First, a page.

Usually, the data and the information which is confidential is determined according to the specifics of the employer’s activities designated by the employment contract, in an explicit order or in the Internal Labour Rules. Disclosing of confidential information might lead to disciplinary dismissal – this breach is “grievous” pursuant to the Bulgarian Labour Code (LC). If, however, the employer decides that they have suffered material damages because of employee's behaviour, they can sue her according to the general claim procedure and in this case the burden of proof is on the employer to prove the amount of the damages and that the damages are caused intentionally.
Often the employment contract arranges the compensation for breaching this clause. Due to the nature of the employment contract and the imperative principle of limited financial liability of the employee, such clause is null and void. If damages are claimed, they must be proved by the employer according to the general claim procedure.

Prohibition to work for competing employers after leaving
Many employers, including large international companies, insist on the existence of such restrictions and sanctions in contracts for non-compliance. The prevailing opinion in theory and case law is that this clause is null and void. It is void not only when it is present in the employment contract, but also when it is in the form of a declaration, an agreement, a separate civil contract. The reason - regardless of the form, the clause is concluded during and on an existing employment relationship between employer and employee and its removal from the text of the employment contract does not change its employment nature. This clause does not exist on its own - if the employment contract had not been concluded, this clause would not have been concluded either. Therefore, as an integral part of the employment relationship between the parties, it is subject to the mandatory regime of labour law.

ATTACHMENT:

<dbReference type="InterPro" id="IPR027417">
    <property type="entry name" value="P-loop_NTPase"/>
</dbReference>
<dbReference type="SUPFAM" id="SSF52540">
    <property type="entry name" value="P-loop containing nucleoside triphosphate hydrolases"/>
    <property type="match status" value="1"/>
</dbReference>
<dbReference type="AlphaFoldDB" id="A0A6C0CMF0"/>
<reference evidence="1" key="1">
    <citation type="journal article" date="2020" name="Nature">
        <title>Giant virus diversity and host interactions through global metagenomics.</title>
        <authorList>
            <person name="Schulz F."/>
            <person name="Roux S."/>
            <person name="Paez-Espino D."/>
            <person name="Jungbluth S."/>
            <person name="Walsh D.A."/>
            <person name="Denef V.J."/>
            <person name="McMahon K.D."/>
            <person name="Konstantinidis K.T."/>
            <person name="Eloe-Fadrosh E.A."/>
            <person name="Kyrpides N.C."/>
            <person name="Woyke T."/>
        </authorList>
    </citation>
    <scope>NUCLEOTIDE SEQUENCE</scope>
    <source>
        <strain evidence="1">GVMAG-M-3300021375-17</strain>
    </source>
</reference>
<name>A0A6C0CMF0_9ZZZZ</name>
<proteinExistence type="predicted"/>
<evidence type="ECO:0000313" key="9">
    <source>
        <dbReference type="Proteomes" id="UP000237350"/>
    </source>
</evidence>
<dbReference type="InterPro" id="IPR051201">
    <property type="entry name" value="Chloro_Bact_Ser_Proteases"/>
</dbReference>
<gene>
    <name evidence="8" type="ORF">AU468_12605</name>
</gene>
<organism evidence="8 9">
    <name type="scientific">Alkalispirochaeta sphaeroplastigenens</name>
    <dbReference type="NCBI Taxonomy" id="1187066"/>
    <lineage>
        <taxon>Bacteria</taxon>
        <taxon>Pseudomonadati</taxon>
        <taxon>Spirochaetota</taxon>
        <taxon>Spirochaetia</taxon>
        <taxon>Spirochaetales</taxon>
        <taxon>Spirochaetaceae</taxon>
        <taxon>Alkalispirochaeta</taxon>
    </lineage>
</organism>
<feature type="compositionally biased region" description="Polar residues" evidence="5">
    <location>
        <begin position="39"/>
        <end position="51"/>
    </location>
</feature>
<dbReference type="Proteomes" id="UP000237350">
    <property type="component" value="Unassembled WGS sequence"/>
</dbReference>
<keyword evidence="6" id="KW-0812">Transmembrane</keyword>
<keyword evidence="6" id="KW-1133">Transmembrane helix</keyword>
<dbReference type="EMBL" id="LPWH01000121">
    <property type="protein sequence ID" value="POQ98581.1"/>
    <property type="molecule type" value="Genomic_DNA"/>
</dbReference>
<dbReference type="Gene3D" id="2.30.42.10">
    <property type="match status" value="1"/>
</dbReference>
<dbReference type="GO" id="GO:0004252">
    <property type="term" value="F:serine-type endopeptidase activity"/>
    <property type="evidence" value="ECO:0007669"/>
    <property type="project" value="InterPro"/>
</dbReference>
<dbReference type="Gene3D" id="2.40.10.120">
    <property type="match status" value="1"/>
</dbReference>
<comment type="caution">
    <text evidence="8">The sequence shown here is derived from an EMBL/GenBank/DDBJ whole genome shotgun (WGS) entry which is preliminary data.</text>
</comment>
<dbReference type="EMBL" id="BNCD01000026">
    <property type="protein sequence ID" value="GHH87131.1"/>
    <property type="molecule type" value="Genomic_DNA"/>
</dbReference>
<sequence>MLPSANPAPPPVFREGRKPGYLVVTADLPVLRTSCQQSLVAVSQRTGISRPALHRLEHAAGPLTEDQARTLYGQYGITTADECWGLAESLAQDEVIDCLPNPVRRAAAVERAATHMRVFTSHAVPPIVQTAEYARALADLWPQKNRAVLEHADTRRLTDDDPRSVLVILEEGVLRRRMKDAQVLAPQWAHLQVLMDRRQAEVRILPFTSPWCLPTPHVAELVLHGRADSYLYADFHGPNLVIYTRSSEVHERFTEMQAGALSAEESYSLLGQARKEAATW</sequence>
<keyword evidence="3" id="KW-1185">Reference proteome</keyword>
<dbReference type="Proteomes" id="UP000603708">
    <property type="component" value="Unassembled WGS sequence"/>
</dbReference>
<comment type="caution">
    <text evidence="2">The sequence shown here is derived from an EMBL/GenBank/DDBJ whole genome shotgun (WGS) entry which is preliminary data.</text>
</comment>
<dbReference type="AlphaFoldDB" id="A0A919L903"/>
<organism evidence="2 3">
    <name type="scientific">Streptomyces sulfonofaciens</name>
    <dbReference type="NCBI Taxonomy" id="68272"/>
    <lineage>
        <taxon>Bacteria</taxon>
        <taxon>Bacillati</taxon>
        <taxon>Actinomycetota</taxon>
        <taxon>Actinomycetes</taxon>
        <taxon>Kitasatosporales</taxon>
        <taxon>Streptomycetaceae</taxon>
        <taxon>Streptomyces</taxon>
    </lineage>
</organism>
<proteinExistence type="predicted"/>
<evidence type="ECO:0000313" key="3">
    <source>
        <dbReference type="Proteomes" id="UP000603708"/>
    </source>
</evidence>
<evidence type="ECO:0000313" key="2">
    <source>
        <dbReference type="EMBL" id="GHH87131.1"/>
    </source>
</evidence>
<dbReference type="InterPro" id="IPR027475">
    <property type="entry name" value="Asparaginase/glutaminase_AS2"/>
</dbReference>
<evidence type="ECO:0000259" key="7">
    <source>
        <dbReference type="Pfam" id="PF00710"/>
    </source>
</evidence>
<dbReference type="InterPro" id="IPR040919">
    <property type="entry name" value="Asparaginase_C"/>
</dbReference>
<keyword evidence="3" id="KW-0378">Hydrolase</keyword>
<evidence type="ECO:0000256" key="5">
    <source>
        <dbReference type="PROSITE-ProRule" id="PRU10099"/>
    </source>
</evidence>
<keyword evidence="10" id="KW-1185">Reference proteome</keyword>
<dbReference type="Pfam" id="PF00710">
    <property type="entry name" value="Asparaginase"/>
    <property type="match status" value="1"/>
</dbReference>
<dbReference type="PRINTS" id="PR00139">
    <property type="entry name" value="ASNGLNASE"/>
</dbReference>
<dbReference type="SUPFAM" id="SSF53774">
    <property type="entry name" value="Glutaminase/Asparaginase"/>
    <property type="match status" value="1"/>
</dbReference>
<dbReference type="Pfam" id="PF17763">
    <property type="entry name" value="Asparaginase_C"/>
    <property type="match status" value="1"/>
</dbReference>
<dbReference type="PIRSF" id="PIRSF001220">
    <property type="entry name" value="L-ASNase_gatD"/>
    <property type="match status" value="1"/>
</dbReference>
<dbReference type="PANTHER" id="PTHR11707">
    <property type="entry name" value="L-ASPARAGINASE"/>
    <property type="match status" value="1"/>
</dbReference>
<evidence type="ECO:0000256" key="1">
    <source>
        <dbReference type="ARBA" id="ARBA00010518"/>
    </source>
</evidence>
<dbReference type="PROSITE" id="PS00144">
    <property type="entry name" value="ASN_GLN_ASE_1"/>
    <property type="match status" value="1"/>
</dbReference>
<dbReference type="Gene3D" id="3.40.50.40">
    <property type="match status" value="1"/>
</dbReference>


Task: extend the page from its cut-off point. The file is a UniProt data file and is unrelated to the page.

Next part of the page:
The Law on Protection of Competition, repealed in 1998, provided for the restriction of the right of certain categories of natural persons to carry out activities competitive with the activities of their former employers for a period of up to 3 years. In 1998, this ban was lifted.